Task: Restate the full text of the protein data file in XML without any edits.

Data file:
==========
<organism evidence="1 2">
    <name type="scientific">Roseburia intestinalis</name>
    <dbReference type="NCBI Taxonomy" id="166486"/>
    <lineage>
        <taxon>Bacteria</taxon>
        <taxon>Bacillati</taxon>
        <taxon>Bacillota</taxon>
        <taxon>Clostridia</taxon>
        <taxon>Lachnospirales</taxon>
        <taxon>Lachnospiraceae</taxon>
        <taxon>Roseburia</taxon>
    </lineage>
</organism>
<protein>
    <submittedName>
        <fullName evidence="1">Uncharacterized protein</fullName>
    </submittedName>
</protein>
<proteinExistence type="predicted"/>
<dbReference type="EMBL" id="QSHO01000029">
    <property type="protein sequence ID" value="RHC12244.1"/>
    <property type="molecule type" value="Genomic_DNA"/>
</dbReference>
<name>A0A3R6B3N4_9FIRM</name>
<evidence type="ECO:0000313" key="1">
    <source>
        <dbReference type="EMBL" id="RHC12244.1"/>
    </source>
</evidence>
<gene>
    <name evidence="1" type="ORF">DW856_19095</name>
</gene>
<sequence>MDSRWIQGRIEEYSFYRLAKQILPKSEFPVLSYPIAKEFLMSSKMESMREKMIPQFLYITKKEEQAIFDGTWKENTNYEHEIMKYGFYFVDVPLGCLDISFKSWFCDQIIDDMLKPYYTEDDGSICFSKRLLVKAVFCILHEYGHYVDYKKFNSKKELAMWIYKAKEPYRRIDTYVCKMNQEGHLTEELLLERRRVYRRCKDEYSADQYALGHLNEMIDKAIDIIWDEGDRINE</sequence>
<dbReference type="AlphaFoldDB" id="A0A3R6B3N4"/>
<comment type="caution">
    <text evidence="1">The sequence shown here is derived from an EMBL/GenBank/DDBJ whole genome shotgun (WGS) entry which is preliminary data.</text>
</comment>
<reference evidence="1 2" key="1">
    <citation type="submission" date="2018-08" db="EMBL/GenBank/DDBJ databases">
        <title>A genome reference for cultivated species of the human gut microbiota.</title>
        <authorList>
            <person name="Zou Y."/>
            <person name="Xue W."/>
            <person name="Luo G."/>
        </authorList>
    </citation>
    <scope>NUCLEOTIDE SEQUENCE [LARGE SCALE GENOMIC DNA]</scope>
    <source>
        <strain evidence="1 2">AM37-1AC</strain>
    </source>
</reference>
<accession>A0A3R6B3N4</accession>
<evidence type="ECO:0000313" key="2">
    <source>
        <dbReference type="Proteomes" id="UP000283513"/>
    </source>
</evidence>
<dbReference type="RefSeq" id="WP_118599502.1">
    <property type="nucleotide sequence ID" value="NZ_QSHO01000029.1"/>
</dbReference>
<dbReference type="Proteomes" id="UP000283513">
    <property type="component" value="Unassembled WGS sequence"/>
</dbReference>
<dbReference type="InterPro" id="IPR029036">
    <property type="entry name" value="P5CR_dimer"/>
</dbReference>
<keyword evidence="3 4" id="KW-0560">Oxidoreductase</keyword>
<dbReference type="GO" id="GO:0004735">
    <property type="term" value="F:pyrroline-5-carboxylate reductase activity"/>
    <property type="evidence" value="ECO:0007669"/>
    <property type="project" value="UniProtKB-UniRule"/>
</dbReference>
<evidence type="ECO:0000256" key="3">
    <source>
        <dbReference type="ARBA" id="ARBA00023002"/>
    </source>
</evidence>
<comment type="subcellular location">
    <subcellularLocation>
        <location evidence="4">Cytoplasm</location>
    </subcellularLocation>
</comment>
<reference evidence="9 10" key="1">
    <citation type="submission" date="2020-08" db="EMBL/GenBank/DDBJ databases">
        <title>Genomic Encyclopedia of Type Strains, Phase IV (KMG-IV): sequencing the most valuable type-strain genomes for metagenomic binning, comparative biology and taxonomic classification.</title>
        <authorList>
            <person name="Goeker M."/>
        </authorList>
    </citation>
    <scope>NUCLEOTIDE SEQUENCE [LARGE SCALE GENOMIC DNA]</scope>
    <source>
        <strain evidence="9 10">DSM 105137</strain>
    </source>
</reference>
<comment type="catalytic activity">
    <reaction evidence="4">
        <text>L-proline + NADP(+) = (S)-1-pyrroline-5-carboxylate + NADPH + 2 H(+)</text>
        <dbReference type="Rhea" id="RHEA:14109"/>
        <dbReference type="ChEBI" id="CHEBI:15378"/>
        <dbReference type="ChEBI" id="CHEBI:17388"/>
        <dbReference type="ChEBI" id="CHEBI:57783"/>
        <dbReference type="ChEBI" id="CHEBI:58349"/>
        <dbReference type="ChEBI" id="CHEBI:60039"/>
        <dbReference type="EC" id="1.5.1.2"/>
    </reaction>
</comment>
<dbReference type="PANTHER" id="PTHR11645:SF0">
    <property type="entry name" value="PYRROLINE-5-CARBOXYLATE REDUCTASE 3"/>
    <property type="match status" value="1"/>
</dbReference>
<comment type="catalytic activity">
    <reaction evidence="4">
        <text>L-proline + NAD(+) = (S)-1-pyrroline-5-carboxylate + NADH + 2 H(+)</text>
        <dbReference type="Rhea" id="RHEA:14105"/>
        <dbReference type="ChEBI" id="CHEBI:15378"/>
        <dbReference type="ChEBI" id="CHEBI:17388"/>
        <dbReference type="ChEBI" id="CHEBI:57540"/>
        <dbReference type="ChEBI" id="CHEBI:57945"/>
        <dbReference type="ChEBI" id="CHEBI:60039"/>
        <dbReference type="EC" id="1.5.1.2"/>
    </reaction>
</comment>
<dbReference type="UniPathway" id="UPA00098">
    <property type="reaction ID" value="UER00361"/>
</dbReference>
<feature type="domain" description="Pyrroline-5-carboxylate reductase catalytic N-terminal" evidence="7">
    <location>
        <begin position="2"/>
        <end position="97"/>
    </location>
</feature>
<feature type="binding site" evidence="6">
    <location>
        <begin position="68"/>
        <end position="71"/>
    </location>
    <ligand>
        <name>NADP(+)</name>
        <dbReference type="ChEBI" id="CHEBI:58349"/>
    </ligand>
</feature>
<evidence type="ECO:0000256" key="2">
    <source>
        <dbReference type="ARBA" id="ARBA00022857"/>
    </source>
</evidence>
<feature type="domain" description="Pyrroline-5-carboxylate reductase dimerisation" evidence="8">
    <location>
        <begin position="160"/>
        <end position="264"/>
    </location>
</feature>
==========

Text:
<organism evidence="1 2">
    <name type="scientific">Roseburia intestinalis</name>
    <dbReference type="NCBI Taxonomy" id="166486"/>
    <lineage>
        <taxon>Bacteria</taxon>
        <taxon>Bacillati</taxon>
        <taxon>Bacillota</taxon>
        <taxon>Clostridia</taxon>
        <taxon>Lachnospirales</taxon>
        <taxon>Lachnospiraceae</taxon>
        <taxon>Roseburia</taxon>
    </lineage>
</organism>
<protein>
    <submittedName>
        <fullName evidence="1">Uncharacterized protein</fullName>
    </submittedName>
</protein>
<proteinExistence type="predicted"/>
<dbReference type="EMBL" id="QSHO01000029">
    <property type="protein sequence ID" value="RHC12244.1"/>
    <property type="molecule type" value="Genomic_DNA"/>
</dbReference>
<name>A0A3R6B3N4_9FIRM</name>
<evidence type="ECO:0000313" key="1">
    <source>
        <dbReference type="EMBL" id="RHC12244.1"/>
    </source>
</evidence>
<gene>
    <name evidence="1" type="ORF">DW856_19095</name>
</gene>
<sequence>MDSRWIQGRIEEYSFYRLAKQILPKSEFPVLSYPIAKEFLMSSKMESMREKMIPQFLYITKKEEQAIFDGTWKENTNYEHEIMKYGFYFVDVPLGCLDISFKSWFCDQIIDDMLKPYYTEDDGSICFSKRLLVKAVFCILHEYGHYVDYKKFNSKKELAMWIYKAKEPYRRIDTYVCKMNQEGHLTEELLLERRRVYRRCKDEYSADQYALGHLNEMIDKAIDIIWDEGDRINE</sequence>
<dbReference type="AlphaFoldDB" id="A0A3R6B3N4"/>
<comment type="caution">
    <text evidence="1">The sequence shown here is derived from an EMBL/GenBank/DDBJ whole genome shotgun (WGS) entry which is preliminary data.</text>
</comment>
<reference evidence="1 2" key="1">
    <citation type="submission" date="2018-08" db="EMBL/GenBank/DDBJ databases">
        <title>A genome reference for cultivated species of the human gut microbiota.</title>
        <authorList>
            <person name="Zou Y."/>
            <person name="Xue W."/>
            <person name="Luo G."/>
        </authorList>
    </citation>
    <scope>NUCLEOTIDE SEQUENCE [LARGE SCALE GENOMIC DNA]</scope>
    <source>
        <strain evidence="1 2">AM37-1AC</strain>
    </source>
</reference>
<accession>A0A3R6B3N4</accession>
<evidence type="ECO:0000313" key="2">
    <source>
        <dbReference type="Proteomes" id="UP000283513"/>
    </source>
</evidence>
<dbReference type="RefSeq" id="WP_118599502.1">
    <property type="nucleotide sequence ID" value="NZ_QSHO01000029.1"/>
</dbReference>
<dbReference type="Proteomes" id="UP000283513">
    <property type="component" value="Unassembled WGS sequence"/>
</dbReference>
<dbReference type="InterPro" id="IPR029036">
    <property type="entry name" value="P5CR_dimer"/>
</dbReference>
<keyword evidence="3 4" id="KW-0560">Oxidoreductase</keyword>
<dbReference type="GO" id="GO:0004735">
    <property type="term" value="F:pyrroline-5-carboxylate reductase activity"/>
    <property type="evidence" value="ECO:0007669"/>
    <property type="project" value="UniProtKB-UniRule"/>
</dbReference>
<evidence type="ECO:0000256" key="3">
    <source>
        <dbReference type="ARBA" id="ARBA00023002"/>
    </source>
</evidence>
<comment type="subcellular location">
    <subcellularLocation>
        <location evidence="4">Cytoplasm</location>
    </subcellularLocation>
</comment>
<reference evidence="9 10" key="1">
    <citation type="submission" date="2020-08" db="EMBL/GenBank/DDBJ databases">
        <title>Genomic Encyclopedia of Type Strains, Phase IV (KMG-IV): sequencing the most valuable type-strain genomes for metagenomic binning, comparative biology and taxonomic classification.</title>
        <authorList>
            <person name="Goeker M."/>
        </authorList>
    </citation>
    <scope>NUCLEOTIDE SEQUENCE [LARGE SCALE GENOMIC DNA]</scope>
    <source>
        <strain evidence="9 10">DSM 105137</strain>
    </source>
</reference>
<comment type="catalytic activity">
    <reaction evidence="4">
        <text>L-proline + NADP(+) = (S)-1-pyrroline-5-carboxylate + NADPH + 2 H(+)</text>
        <dbReference type="Rhea" id="RHEA:14109"/>
        <dbReference type="ChEBI" id="CHEBI:15378"/>
        <dbReference type="ChEBI" id="CHEBI:17388"/>
        <dbReference type="ChEBI" id="CHEBI:57783"/>
        <dbReference type="ChEBI" id="CHEBI:58349"/>
        <dbReference type="ChEBI" id="CHEBI:60039"/>
        <dbReference type="EC" id="1.5.1.2"/>
    </reaction>
</comment>
<dbReference type="PANTHER" id="PTHR11645:SF0">
    <property type="entry name" value="PYRROLINE-5-CARBOXYLATE REDUCTASE 3"/>
    <property type="match status" value="1"/>
</dbReference>
<comment type="catalytic activity">
    <reaction evidence="4">
        <text>L-proline + NAD(+) = (S)-1-pyrroline-5-carboxylate + NADH + 2 H(+)</text>
        <dbReference type="Rhea" id="RHEA:14105"/>
        <dbReference type="ChEBI" id="CHEBI:15378"/>
        <dbReference type="ChEBI" id="CHEBI:17388"/>
        <dbReference type="ChEBI" id="CHEBI:57540"/>
        <dbReference type="ChEBI" id="CHEBI:57945"/>
        <dbReference type="ChEBI" id="CHEBI:60039"/>
        <dbReference type="EC" id="1.5.1.2"/>
    </reaction>
</comment>
<dbReference type="UniPathway" id="UPA00098">
    <property type="reaction ID" value="UER00361"/>
</dbReference>
<feature type="domain" description="Pyrroline-5-carboxylate reductase catalytic N-terminal" evidence="7">
    <location>
        <begin position="2"/>
        <end position="97"/>
    </location>
</feature>
<feature type="binding site" evidence="6">
    <location>
        <begin position="68"/>
        <end position="71"/>
    </location>
    <ligand>
        <name>NADP(+)</name>
        <dbReference type="ChEBI" id="CHEBI:58349"/>
    </ligand>
</feature>
<evidence type="ECO:0000256" key="2">
    <source>
        <dbReference type="ARBA" id="ARBA00022857"/>
    </source>
</evidence>
<feature type="domain" description="Pyrroline-5-carboxylate reductase dimerisation" evidence="8">
    <location>
        <begin position="160"/>
        <end position="264"/>
    </location>
</feature>